PART 2 of 2: A Day with Haig Seferian
Last week, we shared Part 1 of an exciting two-part series with Landscape Architect and HGTV’s Haig Seferian and his right hand man, Brad Smith. We discussed how Seferian got into the business and the scope of work that Seferian Design offers. In Part 2, we discuss how technology has changed landscape architecture, some of the more ambitious projects that Seferian and his team have taken on, and much more.
NewInHomes (NIH): We have seen a big push in sustainability and technology in recent years. How has this affected your industry?
Haig Seferian (HS): Technology has changed leaps and bounds, technology has changed the world. Everyone has access to it – if you want to learn about design and construction, it’s now at your fingertips. It makes our job just a little bit easier because we get an educated client.
There is no choice anymore. Five years ago, when you heard the word ‘sustainability’ or heard it in the newspaper and heard about the ‘greening of society,’ there was an option then, not so much now. On the condo work that we do now, roof gardens are huge, they bring LEED points for the developer as well. Technology has allowed us to use things like solar panels and roof gardens more efficiently and cost effectively.
NIH: How has your design firm adapted to the quickly evolving technology?
HS: When I graduated, I had never worked on a computer. We were used to hand sketching things. The new age of students are faster on the keyboard than I ever will be. We have a guy who’s job is only 3D elevations. I first saw it when he was re-doing his kitchen, he was playing around with some new software, and it hit me, why can’t we do this in landscape. So many times one can look at a 2D drawing and have no idea what the final product will look like. As soon as you see things in 3D, you instantly get it, you remove any doubts. Also, when you get contractors bidding on the work, there are no shortcuts, this is what it looks like. 3D images have now led us to animation. We started doing walkthroughs – it looks lifelike, better than I ever could have imagined.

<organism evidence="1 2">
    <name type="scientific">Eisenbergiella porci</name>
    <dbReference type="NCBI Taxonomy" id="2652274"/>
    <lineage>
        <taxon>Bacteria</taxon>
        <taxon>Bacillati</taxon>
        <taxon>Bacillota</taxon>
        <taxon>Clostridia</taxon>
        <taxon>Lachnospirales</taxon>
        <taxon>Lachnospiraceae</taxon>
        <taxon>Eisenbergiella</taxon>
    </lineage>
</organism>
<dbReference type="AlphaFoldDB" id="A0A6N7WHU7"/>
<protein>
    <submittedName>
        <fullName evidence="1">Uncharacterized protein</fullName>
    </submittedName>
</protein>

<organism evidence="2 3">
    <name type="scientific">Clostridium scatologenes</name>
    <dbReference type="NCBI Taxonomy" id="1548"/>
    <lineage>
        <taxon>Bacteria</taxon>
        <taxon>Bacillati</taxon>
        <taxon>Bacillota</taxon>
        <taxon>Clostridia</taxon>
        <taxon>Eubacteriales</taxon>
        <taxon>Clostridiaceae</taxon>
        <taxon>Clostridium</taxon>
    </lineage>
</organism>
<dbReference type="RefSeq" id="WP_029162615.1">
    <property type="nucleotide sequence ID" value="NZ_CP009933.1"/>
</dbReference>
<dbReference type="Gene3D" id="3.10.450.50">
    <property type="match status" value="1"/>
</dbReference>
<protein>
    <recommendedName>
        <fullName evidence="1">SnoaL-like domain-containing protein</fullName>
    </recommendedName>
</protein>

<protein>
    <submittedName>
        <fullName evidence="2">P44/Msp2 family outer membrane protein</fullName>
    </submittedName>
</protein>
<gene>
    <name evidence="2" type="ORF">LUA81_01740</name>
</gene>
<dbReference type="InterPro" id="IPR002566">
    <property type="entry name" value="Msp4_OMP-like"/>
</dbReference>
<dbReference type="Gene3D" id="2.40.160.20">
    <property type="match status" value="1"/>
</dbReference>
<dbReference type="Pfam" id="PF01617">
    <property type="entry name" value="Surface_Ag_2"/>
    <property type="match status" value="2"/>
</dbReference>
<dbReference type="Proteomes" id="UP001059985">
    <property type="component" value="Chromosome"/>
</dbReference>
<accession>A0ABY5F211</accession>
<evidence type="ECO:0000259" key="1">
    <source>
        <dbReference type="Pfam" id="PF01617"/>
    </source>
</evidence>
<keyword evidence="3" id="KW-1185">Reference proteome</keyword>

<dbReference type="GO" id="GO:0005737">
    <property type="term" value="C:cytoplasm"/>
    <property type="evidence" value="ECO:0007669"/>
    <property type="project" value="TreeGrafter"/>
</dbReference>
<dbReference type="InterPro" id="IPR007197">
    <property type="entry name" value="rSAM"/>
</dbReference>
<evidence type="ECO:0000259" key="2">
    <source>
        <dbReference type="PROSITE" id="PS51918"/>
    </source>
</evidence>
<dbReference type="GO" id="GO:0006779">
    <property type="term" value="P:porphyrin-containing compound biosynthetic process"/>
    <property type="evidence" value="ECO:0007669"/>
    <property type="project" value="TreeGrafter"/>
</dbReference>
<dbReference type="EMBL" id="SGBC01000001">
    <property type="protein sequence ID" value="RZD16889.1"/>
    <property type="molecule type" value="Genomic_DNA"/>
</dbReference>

NIH: What type of work does Seferian Design take on? Are you focused mostly on low-rise or high-rise clients?
HS: We cover a number of different areas. There’s residential, commercial, industrial, institutional, environmental. In terms of high-rise, restoration is a key part of what we do. A lot of the buildings that you see, the roof membranes and the parking membranes have a lifespan, anywhere from 30 to 40 years, after which it has to be redone, including the landscaping. We do a lot of that work. We work with developers on new construction, where we can have a bigger impact because they know what we need. We can do a huge roof garden or a large amenity area. We recently put a pool on the ninth floor of Strata in Burlington. We have worked a lot with Molinaro, and are in the middle of a huge one on Fairview St. near the GO Station – five towers and 1,000 units, each roof will have its own garden. Some of the spaces will be limited, so its our job to get in there and maximize the space. We are also working with the City to make sure that the courtyards and roofs are done right, to ensure that there is a strong balance between indoor and outdoor space.